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In his last book, "Stay the Course," Jack Bogle left investors and professionals a warning about a coming battle in investment management.
He had been watching closely over the past few years as a growing number of academics raised questions about the size of big passive fund managers, such as Vanguard, BlackRock and State Street Global.
As they grow, will they control too many of the voting shares of America's largest corporations to the extent that they tamp down competition? It's a question that could shape regulation of the mutual fund industry over the next decade or longer. Some proposals are already calling for rules that would determine which funds could own shares of which company, which would, Bogle pointed out, defeat the very idea of an unmanaged fund — the index fund.
He was deeply worried that in trying to solve the structural problem, regulators and industry would forget about the main beneficiaries of index funds: the people he called "the little guy," middle-class investors.
"In the years ahead, all of those interested in the future of investment management must join the fight against largely unsupported theories that would ... destroy the single best option that our families have for investing to accumulate wealth: buying and holding shares in a broadly diversified, low-cost stock market index fund," he wrote.
I interviewed Bogle, who died on Wednesday, Jan. 16, about a half-dozen times over the past five years. I've interviewed hundreds of CEOs over the course of my career; Bogle towered above most every business leader. He was a lion of the investing world, one of the 20th century's most influential people. But what stood out about Jack personally was his sense of values, the nuanced way he thought about them and how hard he worked to maintain them.
Jack was always standing up for the little guy. Under the exterior of the world-famous CEO, I found him a kind and thoughtful man.
I interviewed him first when I was newly divorced, with two kids, no job, very little money and a scrap of an idea that I could make it as a freelance writer. Jack and I did a good phone interview — he laughed and reminisced about the bike he'd saved for as a kid. Then I took courage into my hands and asked if he'd sit down for an in-person.
I arrived at the office and immediately discovered I'd forgotten to bring a pen. "What kind of writer are you?" he rasped, sounding grouchy. The low coffee table in his office was covered with papers. He'd been calculating how low fees correlated to higher returns.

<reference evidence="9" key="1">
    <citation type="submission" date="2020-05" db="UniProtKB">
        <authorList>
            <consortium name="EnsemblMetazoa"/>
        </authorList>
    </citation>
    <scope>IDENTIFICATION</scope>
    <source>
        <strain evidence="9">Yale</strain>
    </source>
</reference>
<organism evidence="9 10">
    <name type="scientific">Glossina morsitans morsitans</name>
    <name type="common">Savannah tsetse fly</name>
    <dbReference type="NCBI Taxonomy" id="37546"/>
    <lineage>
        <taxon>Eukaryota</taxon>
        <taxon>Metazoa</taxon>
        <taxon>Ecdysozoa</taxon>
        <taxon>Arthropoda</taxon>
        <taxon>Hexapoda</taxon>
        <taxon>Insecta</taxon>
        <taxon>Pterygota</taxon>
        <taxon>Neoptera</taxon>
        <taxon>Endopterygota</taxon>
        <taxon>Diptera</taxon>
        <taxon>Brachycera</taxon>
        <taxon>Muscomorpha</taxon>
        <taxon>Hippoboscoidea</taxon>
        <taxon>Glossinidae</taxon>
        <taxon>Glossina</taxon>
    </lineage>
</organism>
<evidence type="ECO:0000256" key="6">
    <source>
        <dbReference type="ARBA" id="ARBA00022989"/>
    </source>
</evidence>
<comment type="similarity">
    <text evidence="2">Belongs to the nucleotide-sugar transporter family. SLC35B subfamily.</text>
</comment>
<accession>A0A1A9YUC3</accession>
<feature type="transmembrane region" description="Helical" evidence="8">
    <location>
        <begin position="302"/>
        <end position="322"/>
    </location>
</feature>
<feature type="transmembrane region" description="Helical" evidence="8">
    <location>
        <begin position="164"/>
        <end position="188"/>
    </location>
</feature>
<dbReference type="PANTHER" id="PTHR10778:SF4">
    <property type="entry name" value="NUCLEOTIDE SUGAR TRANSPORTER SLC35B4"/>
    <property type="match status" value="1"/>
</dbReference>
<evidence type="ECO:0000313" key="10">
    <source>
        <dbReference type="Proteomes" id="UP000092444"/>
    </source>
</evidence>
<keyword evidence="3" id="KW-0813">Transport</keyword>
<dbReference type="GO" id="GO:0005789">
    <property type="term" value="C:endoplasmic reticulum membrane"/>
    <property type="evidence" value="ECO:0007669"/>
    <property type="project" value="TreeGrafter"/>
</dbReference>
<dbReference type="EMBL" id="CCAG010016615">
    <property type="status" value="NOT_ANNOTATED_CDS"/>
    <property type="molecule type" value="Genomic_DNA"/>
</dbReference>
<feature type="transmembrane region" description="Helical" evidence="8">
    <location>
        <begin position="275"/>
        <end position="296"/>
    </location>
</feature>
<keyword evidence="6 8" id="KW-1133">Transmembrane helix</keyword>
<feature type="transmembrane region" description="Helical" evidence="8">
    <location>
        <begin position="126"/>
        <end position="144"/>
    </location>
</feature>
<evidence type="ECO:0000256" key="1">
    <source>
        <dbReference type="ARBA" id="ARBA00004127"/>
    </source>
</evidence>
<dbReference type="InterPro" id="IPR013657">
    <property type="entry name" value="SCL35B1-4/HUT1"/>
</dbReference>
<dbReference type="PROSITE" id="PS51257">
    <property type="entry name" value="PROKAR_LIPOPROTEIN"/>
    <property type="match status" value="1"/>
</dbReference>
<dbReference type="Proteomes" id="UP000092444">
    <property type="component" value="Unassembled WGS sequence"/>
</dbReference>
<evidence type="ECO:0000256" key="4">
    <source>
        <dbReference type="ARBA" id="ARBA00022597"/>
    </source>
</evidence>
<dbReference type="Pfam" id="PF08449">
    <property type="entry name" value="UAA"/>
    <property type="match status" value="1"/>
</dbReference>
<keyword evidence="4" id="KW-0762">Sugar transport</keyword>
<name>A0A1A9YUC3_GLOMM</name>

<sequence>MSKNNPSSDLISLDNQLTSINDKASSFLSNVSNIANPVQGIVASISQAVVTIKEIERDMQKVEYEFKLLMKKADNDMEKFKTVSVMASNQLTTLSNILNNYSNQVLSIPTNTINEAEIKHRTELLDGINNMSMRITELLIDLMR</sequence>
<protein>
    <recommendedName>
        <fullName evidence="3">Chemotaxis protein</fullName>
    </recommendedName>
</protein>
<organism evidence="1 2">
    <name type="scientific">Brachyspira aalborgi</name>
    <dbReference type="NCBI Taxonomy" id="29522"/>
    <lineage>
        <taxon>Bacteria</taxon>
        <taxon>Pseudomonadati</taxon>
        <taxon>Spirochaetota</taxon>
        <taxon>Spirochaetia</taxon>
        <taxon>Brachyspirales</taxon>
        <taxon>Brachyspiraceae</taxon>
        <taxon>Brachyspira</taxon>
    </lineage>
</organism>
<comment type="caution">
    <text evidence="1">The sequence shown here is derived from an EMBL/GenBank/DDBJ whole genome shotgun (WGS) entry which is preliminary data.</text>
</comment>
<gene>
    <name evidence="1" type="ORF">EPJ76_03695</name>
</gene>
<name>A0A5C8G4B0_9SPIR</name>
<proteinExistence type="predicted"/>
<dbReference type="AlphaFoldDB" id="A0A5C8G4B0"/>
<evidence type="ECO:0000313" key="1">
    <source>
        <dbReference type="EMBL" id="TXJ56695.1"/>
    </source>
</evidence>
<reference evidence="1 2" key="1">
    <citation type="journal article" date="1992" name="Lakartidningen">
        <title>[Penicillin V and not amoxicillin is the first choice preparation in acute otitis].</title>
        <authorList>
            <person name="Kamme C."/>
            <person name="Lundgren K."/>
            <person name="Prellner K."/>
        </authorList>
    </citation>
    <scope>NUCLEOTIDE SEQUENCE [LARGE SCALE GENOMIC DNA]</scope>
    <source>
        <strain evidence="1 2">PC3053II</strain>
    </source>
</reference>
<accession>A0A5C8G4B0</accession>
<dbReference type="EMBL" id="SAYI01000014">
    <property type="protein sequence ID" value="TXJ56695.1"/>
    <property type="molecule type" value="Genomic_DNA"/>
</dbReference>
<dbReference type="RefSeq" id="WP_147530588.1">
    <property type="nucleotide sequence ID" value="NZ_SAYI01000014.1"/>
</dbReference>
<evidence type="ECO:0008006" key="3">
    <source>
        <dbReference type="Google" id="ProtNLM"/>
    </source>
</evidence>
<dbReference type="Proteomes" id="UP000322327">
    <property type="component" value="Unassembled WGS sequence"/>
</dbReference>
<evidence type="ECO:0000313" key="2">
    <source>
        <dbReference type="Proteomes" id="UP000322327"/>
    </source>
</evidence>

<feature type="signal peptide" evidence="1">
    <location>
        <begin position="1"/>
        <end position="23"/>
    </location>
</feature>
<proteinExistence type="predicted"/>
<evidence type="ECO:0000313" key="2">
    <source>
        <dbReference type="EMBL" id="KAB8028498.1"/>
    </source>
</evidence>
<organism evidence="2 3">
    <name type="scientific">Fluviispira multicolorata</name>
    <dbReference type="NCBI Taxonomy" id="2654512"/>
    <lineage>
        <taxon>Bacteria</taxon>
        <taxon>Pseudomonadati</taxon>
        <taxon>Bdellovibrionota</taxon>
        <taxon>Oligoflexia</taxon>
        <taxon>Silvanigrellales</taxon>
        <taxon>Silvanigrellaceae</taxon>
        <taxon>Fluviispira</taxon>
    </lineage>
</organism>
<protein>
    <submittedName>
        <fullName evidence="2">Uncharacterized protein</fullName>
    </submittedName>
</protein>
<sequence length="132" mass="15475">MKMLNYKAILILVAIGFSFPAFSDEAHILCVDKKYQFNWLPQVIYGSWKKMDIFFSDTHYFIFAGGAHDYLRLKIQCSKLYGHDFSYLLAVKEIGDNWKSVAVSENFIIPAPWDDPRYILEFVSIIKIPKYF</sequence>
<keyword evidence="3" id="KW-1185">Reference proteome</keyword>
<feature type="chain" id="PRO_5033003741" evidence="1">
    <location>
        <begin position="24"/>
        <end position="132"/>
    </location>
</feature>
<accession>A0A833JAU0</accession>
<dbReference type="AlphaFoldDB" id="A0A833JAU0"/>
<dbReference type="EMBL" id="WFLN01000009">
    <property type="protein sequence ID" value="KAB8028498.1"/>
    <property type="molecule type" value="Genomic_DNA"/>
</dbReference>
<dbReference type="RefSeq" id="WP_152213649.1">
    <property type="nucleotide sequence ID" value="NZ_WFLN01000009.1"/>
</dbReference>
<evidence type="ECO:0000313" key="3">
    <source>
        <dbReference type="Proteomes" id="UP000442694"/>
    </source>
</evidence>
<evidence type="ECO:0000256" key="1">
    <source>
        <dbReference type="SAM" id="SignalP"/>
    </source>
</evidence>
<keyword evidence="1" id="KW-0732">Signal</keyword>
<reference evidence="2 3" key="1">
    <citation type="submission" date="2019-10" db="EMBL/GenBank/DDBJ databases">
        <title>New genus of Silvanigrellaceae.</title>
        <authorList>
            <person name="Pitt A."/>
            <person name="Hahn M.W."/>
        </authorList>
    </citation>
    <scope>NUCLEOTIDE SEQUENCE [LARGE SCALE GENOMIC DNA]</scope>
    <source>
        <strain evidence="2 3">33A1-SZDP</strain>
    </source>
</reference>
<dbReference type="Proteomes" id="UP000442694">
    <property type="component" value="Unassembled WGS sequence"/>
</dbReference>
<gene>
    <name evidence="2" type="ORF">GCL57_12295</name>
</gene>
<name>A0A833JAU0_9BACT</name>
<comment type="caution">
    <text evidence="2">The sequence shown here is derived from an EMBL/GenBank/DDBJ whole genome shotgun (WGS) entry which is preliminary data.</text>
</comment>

But somehow we wandered into personal territory. He hadn't grown up rich, he told me. In fact, his mom worked in a gift shop to put food on the table during the Great Depression. "You just can't imagine the burden she had day after day," he said. "I don't ever recall her complaining. Life has a lot of burdens. She never showed them."
I teared up, thinking about the way mothers try to hide their pain from their children and how the children almost always know. "I'm a single mom, too," I said, aghast at my own lack of professionalism. "I'm so sorry." The grouchy CEO melted way. He started to cry, too.
We went on to talk about his parents, his father's alcoholism and how Jack had forgiven his dad. It set the tone for all the follow-on interviews I had with him over the years. He was almost always willing to jump on the phone during a sudden market downturn, because he knew a headline from him: "Stop. Do nothing" would keep many Americans from panicking and selling as the market was falling.
He worked hard to maintain a sense of priorities and to tamp down his own hubris. This was no easy feat, given that the adulation directed at him could sometimes be embarrassing, as he once told me. One of his surprising tactics was poetry.
Yes, you heard that right: poetry. He read it and memorized it, in part to give himself the space for introspection he believed it takes to preserve good judgment. He knew how easy it is for a world-famous CEO to become insufferable. He kept a copy of "Ozymandias" in his office. I asked him why.
"The first thing that comes to my mind is, 'Play down the arrogance, pal. What you've built will not last forever. Nothing lasts forever,'" he told me by email. But he tried to build Vanguard and the index revolution to last. That meant tying both their identities to an altruistic mission. "People matter, and caring about the human being with whom we serve — and whom we serve — must be the soul of any institution worth its salt," he wrote. "I'm guessing that Ozymandias wasn't much into caring, except about himself and his works."
"You didn't ask for an essay," he added. "Take what you need." In my last interview with him, a little over a year ago, we talked about "staying the course" and how he intended to keep going on his mission of serving individual investors until his life ended. He did, just finishing his last book, with that warning from the man who'd evolved from an arrogant young CEO into the conscience of the investment industry.
He'll be remembered for launching the index revolution and the world's largest mutual fund company. But he believed the reason the revolution and the company succeeded was because of the value he made sure they embodied: helping middle-class investors. His last warning to the investment industry: Don't forget who you serve.